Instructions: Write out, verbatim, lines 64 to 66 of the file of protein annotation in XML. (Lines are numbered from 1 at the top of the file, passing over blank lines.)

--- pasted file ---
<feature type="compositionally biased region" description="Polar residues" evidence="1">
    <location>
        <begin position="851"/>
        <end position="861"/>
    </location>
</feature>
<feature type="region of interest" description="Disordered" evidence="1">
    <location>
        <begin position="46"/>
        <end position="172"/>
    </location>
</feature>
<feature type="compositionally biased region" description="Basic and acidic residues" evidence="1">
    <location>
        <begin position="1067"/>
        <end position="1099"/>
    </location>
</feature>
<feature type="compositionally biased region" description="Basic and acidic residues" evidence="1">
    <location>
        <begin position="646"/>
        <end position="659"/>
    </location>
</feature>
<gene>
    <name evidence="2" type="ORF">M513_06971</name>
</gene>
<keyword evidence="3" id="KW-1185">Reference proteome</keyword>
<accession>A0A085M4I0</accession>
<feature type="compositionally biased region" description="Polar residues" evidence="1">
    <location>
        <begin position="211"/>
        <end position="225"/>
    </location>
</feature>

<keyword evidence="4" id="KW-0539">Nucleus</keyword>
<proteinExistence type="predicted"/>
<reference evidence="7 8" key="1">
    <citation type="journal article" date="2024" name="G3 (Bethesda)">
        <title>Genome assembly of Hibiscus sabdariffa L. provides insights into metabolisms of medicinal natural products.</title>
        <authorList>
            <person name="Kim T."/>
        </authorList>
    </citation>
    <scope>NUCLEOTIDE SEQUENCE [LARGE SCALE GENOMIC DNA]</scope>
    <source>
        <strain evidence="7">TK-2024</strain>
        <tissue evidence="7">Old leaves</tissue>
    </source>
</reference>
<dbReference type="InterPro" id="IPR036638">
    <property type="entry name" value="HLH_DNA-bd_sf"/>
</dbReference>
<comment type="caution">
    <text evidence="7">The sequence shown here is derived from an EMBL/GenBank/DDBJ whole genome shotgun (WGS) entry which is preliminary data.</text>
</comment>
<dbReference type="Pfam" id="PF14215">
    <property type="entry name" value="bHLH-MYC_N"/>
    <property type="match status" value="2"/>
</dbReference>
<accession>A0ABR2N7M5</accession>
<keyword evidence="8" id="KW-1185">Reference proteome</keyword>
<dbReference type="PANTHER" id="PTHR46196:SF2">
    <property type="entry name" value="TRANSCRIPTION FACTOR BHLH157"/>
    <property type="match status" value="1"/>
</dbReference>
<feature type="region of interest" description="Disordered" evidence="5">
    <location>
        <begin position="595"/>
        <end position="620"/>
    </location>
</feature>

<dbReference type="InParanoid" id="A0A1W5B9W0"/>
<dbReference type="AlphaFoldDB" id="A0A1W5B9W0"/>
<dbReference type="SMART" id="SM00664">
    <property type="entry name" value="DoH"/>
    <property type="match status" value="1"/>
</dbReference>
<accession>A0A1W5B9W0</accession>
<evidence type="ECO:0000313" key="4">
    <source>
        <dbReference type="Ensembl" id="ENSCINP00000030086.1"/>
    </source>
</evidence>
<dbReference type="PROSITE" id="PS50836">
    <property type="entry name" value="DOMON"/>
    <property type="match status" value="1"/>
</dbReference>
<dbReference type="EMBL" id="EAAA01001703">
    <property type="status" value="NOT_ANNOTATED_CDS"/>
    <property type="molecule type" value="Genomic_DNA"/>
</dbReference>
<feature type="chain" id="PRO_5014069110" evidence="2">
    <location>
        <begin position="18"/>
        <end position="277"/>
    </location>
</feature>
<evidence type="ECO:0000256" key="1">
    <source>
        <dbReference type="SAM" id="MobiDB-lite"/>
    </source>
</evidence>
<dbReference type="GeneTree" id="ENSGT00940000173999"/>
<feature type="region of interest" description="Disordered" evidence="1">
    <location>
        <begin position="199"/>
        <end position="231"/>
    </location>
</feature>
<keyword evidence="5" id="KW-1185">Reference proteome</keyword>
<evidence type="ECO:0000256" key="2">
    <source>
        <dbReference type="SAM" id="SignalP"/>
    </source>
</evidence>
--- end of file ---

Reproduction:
    <property type="entry name" value="TRANSCRIPTION FACTOR BHLH157"/>
    <property type="match status" value="1"/>
</dbReference>